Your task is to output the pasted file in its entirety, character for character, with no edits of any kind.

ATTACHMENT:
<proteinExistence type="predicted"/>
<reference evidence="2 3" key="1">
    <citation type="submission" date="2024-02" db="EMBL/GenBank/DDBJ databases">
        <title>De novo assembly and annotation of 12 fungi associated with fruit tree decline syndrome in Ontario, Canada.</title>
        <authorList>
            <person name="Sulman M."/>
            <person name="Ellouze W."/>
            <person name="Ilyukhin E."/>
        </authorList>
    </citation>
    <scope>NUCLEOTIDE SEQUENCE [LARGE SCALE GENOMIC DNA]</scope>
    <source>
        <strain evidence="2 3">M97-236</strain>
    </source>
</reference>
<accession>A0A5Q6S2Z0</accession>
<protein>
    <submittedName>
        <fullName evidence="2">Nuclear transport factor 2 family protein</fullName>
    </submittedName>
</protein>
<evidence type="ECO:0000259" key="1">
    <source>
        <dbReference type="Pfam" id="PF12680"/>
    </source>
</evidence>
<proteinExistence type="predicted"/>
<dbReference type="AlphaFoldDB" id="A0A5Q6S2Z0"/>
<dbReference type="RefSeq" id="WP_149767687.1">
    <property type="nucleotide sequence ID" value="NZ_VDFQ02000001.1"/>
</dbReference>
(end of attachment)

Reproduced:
<proteinExistence type="predicted"/>
<reference evidence="2 3" key="1">
    <citation type="submission" date="2024-02" db="EMBL/GenBank/DDBJ databases">
        <title>De novo assembly and annotation of 12 fungi associated with fruit tree decline syndrome in Ontario, Canada.</title>
        <authorList>
            <person name="Sulman M."/>
            <person name="Ellouze W."/>
            <person name="Ilyukhin E."/>
        </authorList>
    </citation>
    <scope>NUCLEOTIDE SEQUENCE [LARGE SCALE GENOMIC DNA]</scope>
    <source>
        <strain evidence="2 3">M97-236</strain>
    </source>
</reference>
<accession>A0A5Q6S2Z0</accession>
<protein>
    <submittedName>
        <fullName evidence="2">Nuclear transport factor 2 family protein</fullName>
    </submittedName>
</protein>
<evidence type="ECO:0000259" key="1">
    <source>
        <dbReference type="Pfam" id="PF12680"/>
    </source>
</evidence>
<proteinExistence type="predicted"/>
<dbReference type="AlphaFoldDB" id="A0A5Q6S2Z0"/>
<dbReference type="RefSeq" id="WP_149767687.1">
    <property type="nucleotide sequence ID" value="NZ_VDFQ02000001.1"/>
</dbReference>